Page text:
As our Rookie Profile Series continues, I’m excited to offer up my first contribution by breaking down wide receiver Jalin Hyatt. There has been a wide receiver from the University of Tennessee selected in three consecutive NFL Drafts, but Hyatt is hoping to be the first one picked on day one since Cordarrelle Patterson in 2013. As of this writing, he’s projected to be drafted near the end of the first round, according to Grinding the Mocks. Let’s dive into Hyatt’s background, production, and potential as we approach the 2023 NFL Draft.
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Hyatt arrived on Rocky Top as a productive, though undersized, four-star recruit who also shined as a track star in high school. He played sparingly early in his college career, starting just one game in each of his first two seasons. He wasn’t on many people’s draft radar heading into his junior season. That changed quickly in 2022.
Hyatt erupted during his junior season. His school record 15 receiving touchdowns tied for the most in the FBS regular season. He led the SEC in nearly every receiving statistic, including receptions, yards, and touchdowns. He was named a unanimous first-team All-American and the Biletnikoff Award winner as the best receiver in college football.
As notable as his season-long statistics were in 2022, nothing is more impressive than Hyatt’s legendary performance against Alabama. He went nuclear with six catches for 207 yards and FIVE touchdowns. He became one of just 13 FBS players since 2000 with at least five touchdowns in a single game. And he did it against powerhouse Alabama!
Hyatt is one of the most athletic players in the draft class. His excellent combine performance didn’t get much hype, probably because it was expected. Among the 49 wide receivers invited to the combine, he had the best broad jump, third-best vertical, and sixth-fastest 40-yard dash time. He didn’t participate in the three-cone or shuttle drills after tweaking his hamstring but plans to run those drills at Tennessee’s pro day.
Games Viewed: Akron (2022), LSU (2022), Alabama (2022), Tennessee-Martin (2022), Kentucky (2022), Georgia (2022), Missouri (2022)
You don’t have to watch his tape too long before you see Hyatt break a huge play. During his junior season, he led the nation in 40+ yard receptions (11), 50+ yard receptions (seven), and 60+ yard receptions (five). According to PFF, he racked up an incredible 28.2 yards per route run on deep passes 20+ yards down the field. That big play ability is on display in the following clip, the fourth of his five touchdowns against Alabama.
Hyatt isn’t just fast on the track, his true football speed pops on film. The farther he gets down the field, the more separation he puts between himself and defensive backs. He isn’t likely to sky over a defender or juke one out of his cleats, but there’s no catching him when he gets the ball in his hands behind the defense.
A perfectly placed deep ball is a thing of beauty, but making that pass is easier said than done. There were plenty of examples on tape of Hyatt tracking and adjusting to the ball in the air. Whether tracking the ball to the sideline or adjusting to an underthrown ball, he showed the ability to change his speed and path to make a play. In the clip below, he slows down and completes the catch in front of the defensive back on an underthrown pass.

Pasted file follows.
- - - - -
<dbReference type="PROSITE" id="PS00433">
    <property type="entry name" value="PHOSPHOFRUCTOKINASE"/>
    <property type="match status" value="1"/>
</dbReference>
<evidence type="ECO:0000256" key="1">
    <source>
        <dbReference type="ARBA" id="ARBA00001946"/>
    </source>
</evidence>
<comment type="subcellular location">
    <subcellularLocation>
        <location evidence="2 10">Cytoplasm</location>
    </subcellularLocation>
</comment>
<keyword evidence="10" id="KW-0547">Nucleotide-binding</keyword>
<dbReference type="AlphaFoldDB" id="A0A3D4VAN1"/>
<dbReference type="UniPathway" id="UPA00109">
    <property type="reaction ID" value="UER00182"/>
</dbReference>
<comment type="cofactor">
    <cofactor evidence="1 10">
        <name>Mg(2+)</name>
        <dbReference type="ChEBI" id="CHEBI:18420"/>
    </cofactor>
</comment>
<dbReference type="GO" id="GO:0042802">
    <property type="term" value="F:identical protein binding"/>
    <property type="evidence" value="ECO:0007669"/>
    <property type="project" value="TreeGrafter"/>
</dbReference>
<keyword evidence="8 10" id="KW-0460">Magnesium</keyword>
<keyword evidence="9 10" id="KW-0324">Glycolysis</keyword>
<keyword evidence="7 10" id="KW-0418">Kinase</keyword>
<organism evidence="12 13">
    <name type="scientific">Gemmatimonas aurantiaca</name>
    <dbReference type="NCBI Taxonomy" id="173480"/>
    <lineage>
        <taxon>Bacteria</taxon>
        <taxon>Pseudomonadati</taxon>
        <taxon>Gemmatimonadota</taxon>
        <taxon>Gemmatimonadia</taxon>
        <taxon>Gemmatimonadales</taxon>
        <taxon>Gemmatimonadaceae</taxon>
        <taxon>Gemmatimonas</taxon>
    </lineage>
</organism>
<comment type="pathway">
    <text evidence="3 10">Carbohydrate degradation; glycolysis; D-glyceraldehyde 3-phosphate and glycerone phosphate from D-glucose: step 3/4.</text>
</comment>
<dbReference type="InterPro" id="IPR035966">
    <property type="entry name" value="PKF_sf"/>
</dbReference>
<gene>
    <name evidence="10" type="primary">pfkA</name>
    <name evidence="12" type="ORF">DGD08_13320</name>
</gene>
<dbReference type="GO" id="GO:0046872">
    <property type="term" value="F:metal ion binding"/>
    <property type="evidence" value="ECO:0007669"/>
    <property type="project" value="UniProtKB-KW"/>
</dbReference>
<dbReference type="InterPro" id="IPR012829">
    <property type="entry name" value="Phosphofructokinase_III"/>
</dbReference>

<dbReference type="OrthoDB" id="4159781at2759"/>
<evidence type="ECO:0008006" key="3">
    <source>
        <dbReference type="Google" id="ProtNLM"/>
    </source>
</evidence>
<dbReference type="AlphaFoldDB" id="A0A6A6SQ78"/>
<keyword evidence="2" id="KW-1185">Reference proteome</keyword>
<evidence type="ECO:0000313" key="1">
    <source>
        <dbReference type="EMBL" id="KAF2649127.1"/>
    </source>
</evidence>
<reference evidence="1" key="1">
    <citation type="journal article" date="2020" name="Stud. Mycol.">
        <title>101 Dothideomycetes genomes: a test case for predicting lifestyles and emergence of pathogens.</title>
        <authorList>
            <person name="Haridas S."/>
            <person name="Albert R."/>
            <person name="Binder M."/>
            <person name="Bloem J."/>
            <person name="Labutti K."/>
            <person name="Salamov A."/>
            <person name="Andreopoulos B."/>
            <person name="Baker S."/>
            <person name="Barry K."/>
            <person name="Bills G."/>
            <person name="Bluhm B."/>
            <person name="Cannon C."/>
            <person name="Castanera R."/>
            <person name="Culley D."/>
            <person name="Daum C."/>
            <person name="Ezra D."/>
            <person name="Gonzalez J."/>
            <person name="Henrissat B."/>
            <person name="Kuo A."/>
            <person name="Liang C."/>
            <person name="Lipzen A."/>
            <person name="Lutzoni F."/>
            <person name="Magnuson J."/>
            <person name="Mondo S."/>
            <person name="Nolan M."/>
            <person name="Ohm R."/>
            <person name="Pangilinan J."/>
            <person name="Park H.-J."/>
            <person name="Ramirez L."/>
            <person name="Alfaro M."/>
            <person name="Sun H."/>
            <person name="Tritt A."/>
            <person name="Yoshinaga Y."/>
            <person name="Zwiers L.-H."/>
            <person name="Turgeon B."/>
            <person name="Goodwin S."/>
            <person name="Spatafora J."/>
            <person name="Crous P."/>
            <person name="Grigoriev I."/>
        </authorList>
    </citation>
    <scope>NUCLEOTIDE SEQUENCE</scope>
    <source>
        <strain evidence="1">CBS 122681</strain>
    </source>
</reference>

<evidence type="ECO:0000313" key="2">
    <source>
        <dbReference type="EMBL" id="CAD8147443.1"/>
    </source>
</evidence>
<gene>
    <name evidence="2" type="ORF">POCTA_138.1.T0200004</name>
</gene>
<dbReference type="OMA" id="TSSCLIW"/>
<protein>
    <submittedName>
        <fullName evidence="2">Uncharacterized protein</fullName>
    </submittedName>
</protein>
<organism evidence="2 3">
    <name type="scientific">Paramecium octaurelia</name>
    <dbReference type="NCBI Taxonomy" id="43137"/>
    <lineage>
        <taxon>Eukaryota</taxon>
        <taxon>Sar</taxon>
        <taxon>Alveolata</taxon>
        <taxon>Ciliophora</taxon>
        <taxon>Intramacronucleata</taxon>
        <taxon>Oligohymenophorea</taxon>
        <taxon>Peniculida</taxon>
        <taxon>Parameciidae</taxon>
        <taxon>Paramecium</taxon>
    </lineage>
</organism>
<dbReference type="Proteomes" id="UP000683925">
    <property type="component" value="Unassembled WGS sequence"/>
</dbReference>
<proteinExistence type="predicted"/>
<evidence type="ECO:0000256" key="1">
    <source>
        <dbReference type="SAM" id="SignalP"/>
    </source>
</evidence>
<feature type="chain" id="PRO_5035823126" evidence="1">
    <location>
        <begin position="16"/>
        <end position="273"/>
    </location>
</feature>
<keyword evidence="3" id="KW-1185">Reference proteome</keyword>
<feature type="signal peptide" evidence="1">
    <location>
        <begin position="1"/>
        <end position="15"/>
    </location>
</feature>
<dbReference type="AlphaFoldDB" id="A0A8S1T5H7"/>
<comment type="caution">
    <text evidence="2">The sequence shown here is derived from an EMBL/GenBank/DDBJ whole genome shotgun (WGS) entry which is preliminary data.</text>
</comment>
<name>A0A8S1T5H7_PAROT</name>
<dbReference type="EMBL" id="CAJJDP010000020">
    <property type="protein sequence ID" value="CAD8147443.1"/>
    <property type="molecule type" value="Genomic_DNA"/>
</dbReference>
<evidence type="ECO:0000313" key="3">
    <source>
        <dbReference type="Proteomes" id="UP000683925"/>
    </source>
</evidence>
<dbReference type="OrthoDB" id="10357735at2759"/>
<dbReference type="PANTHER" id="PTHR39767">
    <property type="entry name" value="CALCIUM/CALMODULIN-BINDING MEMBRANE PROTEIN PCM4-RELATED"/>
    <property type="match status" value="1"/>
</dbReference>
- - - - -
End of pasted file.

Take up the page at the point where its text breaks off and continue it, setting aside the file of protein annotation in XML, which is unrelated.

While Hyatt excelled at running past and away from defenders, it’s a challenge to find any film of him winning at the line of scrimmage or breaking off a crisp route. Most of his big plays came against zone coverage, where he had the space to get up to speed. Tennesse primarily lined him up in the slot to avoid outside press coverage and get him favorable matchups. They also frequently stacked him behind another receiver out wide, making it impossible for a defender to jam him immediately at the snap, as seen in the previous clip against Alabama.
Nobody would come away from Hyatt’s tape calling him a route technician. He is really, really good at running deep flies and wheel routes, but he didn’t do much else. He’ll occasionally catch a wide receiver screen or an easy slant, but nothing that stands out. He can run a serviceable comeback route when he has a huge cushion but doesn’t bring much to the table in yards after the catch, as seen in the clip below.
Hyatt has all the makings of a prototypical boom-or-bust fantasy football wide receiver. He’ll be capable of putting up spike weeks as soon as he steps on an NFL field, which will be sooner than later if he gets drafted in the first round as he’s currently projected.
The best comp I’ve seen for Hyatt is Will Fuller, which makes a ton of sense. He has similar size and speed and is projected to get similar draft capital. Between injuries, suspensions, and his mysterious disappearance from the league, it’s easy to forget just how great “The Flying V” was when he was right.
As with all rookie wideouts, Hyatt’s landing spot in the NFL Draft will absolutely impact his fantasy value, but I can easily see him going in the late first round of rookie drafts. As for redraft leagues, he’s somebody I’ll be looking to take a shot on in the double-digit rounds. He’ll never be a prototypical alpha wideout, but if he can develop a route tree to go with his elite deep skills, he has the potential to be a high-ceiling weekly starter for fantasy football.
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